An Analysis of NPR’s Depiction of Hindus in 2019

Even though it was recently unmasked and forced to apologise, NPR has had Hinduphobic views for quite some time.

An Analysis of NPR’s Depiction of Hindus in 2019

National Public Radio, a well-regarded public broadcaster in the United States, has found itself in the news for controversial reasons. Last week, a producer for NPR in India who is also credited or partially credited with several reports on India, Kashmir and “Hindu Nationalism” tweeted a highly intolerant and contemptuous message against Hindus. This message has been painful for Hindus for two reasons (well, the fact that I have to spell it out since many readers likely don’t even get that anymore might make it reason number three).
One, this perception of Hinduism as a contemptible culture and Hindus as sub-human whose only redemption is to convert out of their religion has been a heavy one in our past; we retain memories of our ancestors and sacred lands that fell to armies driven by such ideologies, whether in the name of Islam, Christianity, or a more somewhat secularised “civilising mission.” Two, this particular tweet comes not as an aberration from the current discourse on Hindus in Western (and parts of the Anglophone South Asian) media, but simply as a slightly uglier form of it.
It is this second concern that I wish to expand upon in this article through a close study of NPR’s “Hindu” coverage this year. I do so because it is my view that the denial and polarisation around the question of Hinduphobia has reached alarming levels, with monstrous dehumanisation at work in the minds, hearts and works of people who perhaps would not be that dehumanising, cold, cruel, racist or religious-supremacist otherwise, nor against most other people. It is my hope that the evidence I present in this case will persuade those who believe that this matter is closed and done with since the person in question has apologised and has reportedly resigned as well. NPR has not really responded to the community’s concerns beyond passing the blame to the individual producer. I believe that NPR needs to look objectively and professionally at the nature of the systemic bias, bigotry, and mediocrity in its recent India coverage with regard to its treatment of Hindus and/or “Hindu Nationalism.” I have expressed my desire to meet and help NPR with its training programs for avoiding Hinduphobia to its Public Editor.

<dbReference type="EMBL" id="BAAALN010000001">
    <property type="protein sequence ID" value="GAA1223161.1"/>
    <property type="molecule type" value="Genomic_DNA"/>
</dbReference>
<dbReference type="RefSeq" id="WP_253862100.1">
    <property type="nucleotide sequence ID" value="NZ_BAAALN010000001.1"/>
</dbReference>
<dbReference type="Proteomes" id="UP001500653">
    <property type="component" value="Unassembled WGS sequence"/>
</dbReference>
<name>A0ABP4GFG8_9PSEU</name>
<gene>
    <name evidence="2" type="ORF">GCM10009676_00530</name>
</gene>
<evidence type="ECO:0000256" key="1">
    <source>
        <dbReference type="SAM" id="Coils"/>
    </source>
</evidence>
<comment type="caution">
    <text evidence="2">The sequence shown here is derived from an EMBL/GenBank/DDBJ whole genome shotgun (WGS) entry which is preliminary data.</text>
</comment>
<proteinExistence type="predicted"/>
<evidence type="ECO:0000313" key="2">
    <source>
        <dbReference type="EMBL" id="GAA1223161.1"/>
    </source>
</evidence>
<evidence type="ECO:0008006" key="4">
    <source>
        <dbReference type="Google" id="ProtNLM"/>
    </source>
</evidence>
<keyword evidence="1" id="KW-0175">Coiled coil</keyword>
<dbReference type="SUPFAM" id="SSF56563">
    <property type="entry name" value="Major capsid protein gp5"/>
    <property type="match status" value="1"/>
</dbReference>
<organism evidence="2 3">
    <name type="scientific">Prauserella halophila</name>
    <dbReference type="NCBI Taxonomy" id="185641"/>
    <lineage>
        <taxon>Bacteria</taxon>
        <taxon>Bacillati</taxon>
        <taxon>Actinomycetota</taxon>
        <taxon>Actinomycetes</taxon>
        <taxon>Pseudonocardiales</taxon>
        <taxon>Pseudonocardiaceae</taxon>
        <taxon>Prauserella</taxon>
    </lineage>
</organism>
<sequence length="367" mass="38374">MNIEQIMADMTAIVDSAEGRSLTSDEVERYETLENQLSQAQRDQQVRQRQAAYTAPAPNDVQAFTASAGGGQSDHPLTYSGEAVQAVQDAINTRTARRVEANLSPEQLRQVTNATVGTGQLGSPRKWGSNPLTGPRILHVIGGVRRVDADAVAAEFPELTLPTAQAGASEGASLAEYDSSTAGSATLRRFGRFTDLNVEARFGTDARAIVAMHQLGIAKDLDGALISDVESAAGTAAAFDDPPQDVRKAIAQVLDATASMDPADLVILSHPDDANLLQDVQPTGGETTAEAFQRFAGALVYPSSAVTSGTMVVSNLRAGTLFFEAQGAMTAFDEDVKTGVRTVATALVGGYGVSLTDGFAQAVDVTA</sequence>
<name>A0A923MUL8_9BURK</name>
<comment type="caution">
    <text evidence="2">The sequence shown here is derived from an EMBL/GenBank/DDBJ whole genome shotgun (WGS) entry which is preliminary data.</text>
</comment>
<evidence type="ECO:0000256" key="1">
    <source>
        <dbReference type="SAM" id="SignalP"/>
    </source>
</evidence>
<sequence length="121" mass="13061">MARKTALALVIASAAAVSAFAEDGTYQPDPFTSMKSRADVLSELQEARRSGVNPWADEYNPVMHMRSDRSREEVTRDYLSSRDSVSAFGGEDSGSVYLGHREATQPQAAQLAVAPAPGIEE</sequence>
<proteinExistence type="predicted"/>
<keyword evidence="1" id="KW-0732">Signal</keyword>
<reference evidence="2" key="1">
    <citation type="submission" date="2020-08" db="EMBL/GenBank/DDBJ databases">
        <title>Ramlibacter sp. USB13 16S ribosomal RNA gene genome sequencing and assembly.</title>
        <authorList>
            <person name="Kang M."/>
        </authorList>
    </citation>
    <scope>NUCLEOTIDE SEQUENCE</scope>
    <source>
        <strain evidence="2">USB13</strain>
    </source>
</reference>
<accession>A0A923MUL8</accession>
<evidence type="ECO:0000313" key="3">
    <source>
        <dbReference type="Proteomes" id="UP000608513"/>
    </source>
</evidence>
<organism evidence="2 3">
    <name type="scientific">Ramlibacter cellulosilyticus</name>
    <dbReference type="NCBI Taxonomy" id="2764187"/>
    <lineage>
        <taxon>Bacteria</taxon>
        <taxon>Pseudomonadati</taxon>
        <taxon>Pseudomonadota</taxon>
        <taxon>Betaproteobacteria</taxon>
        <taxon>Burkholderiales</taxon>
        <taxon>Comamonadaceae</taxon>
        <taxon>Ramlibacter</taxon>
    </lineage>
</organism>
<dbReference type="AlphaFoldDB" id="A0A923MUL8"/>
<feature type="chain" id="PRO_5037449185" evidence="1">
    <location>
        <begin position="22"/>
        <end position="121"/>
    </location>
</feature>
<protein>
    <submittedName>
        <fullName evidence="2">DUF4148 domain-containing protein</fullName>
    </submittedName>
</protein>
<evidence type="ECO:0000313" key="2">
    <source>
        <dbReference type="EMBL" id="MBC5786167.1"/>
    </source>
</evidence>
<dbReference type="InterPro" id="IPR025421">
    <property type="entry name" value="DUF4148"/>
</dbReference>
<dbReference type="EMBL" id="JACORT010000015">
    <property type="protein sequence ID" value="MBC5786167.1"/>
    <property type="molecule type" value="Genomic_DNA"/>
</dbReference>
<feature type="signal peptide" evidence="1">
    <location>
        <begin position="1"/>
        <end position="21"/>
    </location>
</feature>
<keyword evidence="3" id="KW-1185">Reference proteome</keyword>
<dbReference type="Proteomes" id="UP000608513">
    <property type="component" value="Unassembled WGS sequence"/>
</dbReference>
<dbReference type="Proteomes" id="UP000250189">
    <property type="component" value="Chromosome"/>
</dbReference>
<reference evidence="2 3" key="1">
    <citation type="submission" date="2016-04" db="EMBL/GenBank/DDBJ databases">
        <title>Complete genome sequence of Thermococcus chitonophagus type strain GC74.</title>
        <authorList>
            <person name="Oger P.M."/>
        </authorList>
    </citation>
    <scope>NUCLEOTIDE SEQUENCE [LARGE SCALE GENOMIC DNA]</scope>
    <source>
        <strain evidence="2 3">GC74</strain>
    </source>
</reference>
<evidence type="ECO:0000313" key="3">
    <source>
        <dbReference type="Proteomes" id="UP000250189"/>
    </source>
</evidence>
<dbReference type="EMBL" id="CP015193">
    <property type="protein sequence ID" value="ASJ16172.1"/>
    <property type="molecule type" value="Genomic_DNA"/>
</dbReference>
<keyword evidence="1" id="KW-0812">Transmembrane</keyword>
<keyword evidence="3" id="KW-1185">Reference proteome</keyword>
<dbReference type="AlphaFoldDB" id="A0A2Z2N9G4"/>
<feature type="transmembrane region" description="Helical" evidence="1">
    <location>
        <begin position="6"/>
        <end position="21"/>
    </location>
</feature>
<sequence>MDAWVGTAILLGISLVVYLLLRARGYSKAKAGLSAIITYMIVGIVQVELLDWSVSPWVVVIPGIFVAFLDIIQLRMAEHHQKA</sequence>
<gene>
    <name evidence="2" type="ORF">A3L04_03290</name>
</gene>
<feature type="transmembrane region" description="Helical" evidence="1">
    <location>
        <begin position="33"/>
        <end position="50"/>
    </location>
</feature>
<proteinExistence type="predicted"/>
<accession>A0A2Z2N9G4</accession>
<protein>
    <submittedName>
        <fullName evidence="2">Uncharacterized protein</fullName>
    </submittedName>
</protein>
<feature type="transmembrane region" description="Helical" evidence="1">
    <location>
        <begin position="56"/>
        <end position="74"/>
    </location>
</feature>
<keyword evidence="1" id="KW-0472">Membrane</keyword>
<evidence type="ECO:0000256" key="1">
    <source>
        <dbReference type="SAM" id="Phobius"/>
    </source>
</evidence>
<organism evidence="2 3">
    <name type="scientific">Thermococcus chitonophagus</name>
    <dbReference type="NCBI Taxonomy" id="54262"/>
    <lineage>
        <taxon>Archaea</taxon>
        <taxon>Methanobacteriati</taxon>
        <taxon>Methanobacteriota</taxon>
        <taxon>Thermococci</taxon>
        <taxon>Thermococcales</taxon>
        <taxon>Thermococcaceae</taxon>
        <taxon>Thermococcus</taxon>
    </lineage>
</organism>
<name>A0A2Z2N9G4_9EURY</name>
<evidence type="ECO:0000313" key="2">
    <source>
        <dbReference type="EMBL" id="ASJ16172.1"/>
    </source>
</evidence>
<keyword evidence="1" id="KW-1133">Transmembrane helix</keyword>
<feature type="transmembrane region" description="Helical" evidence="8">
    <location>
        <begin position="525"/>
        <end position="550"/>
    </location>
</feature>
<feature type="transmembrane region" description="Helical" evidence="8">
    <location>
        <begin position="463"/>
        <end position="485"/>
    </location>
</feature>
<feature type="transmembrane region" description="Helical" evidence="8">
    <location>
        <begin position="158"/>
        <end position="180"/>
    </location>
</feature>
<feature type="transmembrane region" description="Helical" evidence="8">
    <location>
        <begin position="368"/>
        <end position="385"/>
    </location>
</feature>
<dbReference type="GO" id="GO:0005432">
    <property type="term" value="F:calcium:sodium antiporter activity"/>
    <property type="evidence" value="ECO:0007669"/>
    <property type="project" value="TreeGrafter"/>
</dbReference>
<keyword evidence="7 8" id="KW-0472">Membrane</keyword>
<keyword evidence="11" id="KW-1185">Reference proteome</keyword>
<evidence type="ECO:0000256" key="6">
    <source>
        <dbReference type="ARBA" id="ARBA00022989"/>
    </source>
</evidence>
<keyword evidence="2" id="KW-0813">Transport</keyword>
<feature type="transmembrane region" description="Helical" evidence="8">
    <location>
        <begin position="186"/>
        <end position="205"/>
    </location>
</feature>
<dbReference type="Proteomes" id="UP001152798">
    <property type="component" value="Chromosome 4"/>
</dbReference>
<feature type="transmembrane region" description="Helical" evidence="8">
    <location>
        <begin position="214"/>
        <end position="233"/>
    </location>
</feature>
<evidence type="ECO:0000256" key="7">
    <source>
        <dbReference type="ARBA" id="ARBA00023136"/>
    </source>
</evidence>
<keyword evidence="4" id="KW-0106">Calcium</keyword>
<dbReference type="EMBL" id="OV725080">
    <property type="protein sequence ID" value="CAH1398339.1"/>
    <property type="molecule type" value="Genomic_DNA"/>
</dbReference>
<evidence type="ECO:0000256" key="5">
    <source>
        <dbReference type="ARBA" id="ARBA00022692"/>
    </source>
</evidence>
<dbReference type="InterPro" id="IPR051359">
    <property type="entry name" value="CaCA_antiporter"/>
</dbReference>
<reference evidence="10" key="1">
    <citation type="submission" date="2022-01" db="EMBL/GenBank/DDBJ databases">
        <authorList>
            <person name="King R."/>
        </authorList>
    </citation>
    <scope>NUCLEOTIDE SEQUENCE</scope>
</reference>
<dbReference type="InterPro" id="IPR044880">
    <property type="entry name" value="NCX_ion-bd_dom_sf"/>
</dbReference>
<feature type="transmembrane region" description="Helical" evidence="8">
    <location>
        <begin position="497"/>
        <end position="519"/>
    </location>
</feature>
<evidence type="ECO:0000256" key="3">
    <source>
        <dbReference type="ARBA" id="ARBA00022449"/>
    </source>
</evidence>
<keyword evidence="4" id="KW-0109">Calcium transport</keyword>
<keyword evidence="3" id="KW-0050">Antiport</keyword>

The Rationale, Sample and Method

My goal in this analysis is to objectively lay out what NPR’s coverage of Hindus and Hinduism looks like when seen closely and systematically. I do so first of all because of a larger lack of research on this topic in media studies, South Asian studies, and Asian American studies. Scholars have examined the depictions of South Asians in US media (Shilpa Dave and Bhumi Thakur, for example), and activist-artists like Hari Kondabolu have also addressed issues of racism in pop culture around Brown, South Asian and Indian identity.
However, neither the fabulous documentary ‘The Problem With Apu’, nor various critical academic studies of media representation of South Asians have engaged with the question of how Hinduism is depicted within that broader “South Asian” framework, much less with the growing concern from the Hindu community and some scholars about Hinduphobia (the Apu documentary, and the dozens of reviews about it, studiously avoid mentioning the “H” word even though Apu’s character is depicted quite explicitly as Hindu in the series). I believe that the reason for this gap is a deep-rooted colonial-orientalist legacy in South Asian studies that views the term “Hindu” primarily as a dominance-construct like “Whiteness,” rather than as a postcolonial, subaltern identity considering the term “Hindus” include women, men, children, elders of various class, caste, and national backgrounds too; all of whom come from a history of being colonised, and othered, by colonial and postcolonial discourses too.